Dylan Scott is a GOVERNING staff writer.E-mail: firstname.lastname@example.org
Since the Occupy Wall Street protesters took up residence in Manhattan in September, mayors in New York, Los Angeles, Atlanta, Boston, Oakland and Washigton, D.C., have been forced to walk a thin line in their responses. Generally, they have opted for cautious support of the movement with the caveat that public safety must be maintained.
New York Mayor Michael Bloomberg has been faced with the largest and lengthiest protests in the nation. On Oct. 10, three weeks after the protests began, Bloomberg said those occupying Zuccoti Park were welcomed to stay as long as they liked. "The bottom line is -- people want to express themselves. And as long as they obey the laws, we'll allow them to," Bloomberg said, according to the Wall Street Journal. "If they break the laws, then, we're going to do what we're supposed to do: enforce the laws."
Hundreds have been arrested as the protests have extended for over a month. But Bloomberg hasn't changed his tone. When asked about the protests during a visit to Jerusalem this week, Bloomberg said he had no intention of ending the demonstrations, according to New York magazine. "We just want to make sure that people have the right to protest," he said. "The First Amendment is a wonderful document. It gives you the right to protest, it also gives you the right to not protest."
On the West Coast, though, encounters between protesters and their mayor have been more confrontational. Oakland Mayor Jean Quan was booed off an open microphone stage by protesters who were angered by law enforcement action that resulted in tear gas being launched into a crowd of demonstrators on Tuesday night, according to the San Francisco Chronicle.
After being deterred from speaking to the Occupy folks in person, Quan released this video on her Facebook page to address their concerns. "What I wanted to say to you tonight is how saddened I am about the outcome on Tuesday," Quan said. "It's not what anyone hoped for...When there's violence in the city, there are no winners. It polarizes us all. It opens old wounds rather than brings us together, which I understand is the goal of Occupy Wall Street."
In Atlanta, Mayor Kasim Reed revoked an executive order that has previously prevented Occupy protesters from being arrested. As a result, 53 demonstrators were arrested by police Wednesday. "The protesters will be able to use (Woodruff Park) in a manner that is consistent with the way any person in our community would use the park," Reed said in a news conference afterward. "They will not be treated any better or worse than anyone else."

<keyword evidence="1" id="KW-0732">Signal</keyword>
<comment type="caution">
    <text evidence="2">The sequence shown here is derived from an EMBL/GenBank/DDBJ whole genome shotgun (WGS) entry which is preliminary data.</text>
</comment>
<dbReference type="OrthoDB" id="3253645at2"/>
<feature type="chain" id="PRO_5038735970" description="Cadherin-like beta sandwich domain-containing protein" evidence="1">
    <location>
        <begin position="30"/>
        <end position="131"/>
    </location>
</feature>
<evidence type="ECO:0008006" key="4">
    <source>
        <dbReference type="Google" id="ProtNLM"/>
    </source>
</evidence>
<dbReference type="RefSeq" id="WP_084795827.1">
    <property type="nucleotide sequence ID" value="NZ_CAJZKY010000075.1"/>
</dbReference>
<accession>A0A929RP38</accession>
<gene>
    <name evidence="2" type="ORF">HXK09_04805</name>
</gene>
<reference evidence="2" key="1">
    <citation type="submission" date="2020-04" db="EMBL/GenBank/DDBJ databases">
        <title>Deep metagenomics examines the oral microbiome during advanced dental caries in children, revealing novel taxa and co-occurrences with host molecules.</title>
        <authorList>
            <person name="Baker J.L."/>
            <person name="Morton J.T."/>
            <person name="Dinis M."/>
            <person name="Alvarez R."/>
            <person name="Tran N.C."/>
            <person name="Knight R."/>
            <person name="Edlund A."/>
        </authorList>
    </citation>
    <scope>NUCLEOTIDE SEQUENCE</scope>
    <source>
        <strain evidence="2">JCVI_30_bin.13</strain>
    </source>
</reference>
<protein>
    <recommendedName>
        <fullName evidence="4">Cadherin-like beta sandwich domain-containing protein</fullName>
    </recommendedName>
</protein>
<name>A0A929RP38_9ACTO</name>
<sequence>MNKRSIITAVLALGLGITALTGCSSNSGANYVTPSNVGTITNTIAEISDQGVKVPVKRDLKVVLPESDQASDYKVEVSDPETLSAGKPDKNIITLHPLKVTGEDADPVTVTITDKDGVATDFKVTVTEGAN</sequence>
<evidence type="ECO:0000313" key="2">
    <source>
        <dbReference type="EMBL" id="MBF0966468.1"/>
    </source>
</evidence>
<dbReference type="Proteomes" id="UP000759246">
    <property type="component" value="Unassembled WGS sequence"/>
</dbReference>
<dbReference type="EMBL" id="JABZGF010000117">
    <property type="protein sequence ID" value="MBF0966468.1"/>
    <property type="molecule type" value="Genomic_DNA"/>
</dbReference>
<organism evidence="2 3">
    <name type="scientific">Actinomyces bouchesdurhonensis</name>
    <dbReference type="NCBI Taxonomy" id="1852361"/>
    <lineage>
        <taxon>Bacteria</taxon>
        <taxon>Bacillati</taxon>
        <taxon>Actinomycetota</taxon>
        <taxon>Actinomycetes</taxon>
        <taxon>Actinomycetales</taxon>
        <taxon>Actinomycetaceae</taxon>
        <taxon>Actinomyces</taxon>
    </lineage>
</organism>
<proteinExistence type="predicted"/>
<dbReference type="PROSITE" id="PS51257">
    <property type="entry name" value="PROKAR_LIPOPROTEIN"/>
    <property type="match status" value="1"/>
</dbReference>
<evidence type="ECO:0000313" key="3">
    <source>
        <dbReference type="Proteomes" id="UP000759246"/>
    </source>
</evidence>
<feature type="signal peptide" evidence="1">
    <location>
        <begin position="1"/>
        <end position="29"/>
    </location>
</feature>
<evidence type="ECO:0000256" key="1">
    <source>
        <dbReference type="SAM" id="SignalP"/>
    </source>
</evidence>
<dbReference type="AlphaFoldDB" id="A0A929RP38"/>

Reed went on CNN to explain his actions.
Boston Mayor Tom Menino underwent a similar balancing act after Boston Police arrested more than 100 people on Oct. 11, according to Reuters. Menino took to his Twitter page to communicate his support for peaceful protests.
Los Angeles Mayor Antonio Villaraigosa has taken a harder line in addressing the Occupy LA movement. On Oct. 20, in an interview with 89.3 KPCC, he said that the protesters could stay "for now." Earlier this week, Villaraigosa went a step further, saying the protest, which has resulted in tents in front of city hall, "cannot continue indefinitely," according to the Los Angeles Times. He has asked city officials to find another place for the demonstrations to take place.
"I respect the protesters' right to peacefully assemble and express their views," Villaraigosa said. "City officials have been in a continuous and open dialogue with the organizers of Occupy L.A."
Those cities have been dealing with the Occupy protests for weeks, but Newark, N.J., Mayor Cory Booker is preparing his city for its own demonstrations for the first time. According to the Occupy Newark Facebook page, meetings are already taking place and full-fledged demonstrations are expected soon. When asked by someone named Marquise on Twitter if he would support the protesters, Booker had this to say:
Written and compiled by staff writers and editors, GOVERNING View is an on-the-ground, and sometimes behind-the-scenes, look at the topics we're covering in print and online. From notes on what's up in statehouses, county courthouses and city halls, to encounters with people, places and things, GOVERNING View is a window into the side of state and local government you don't always see.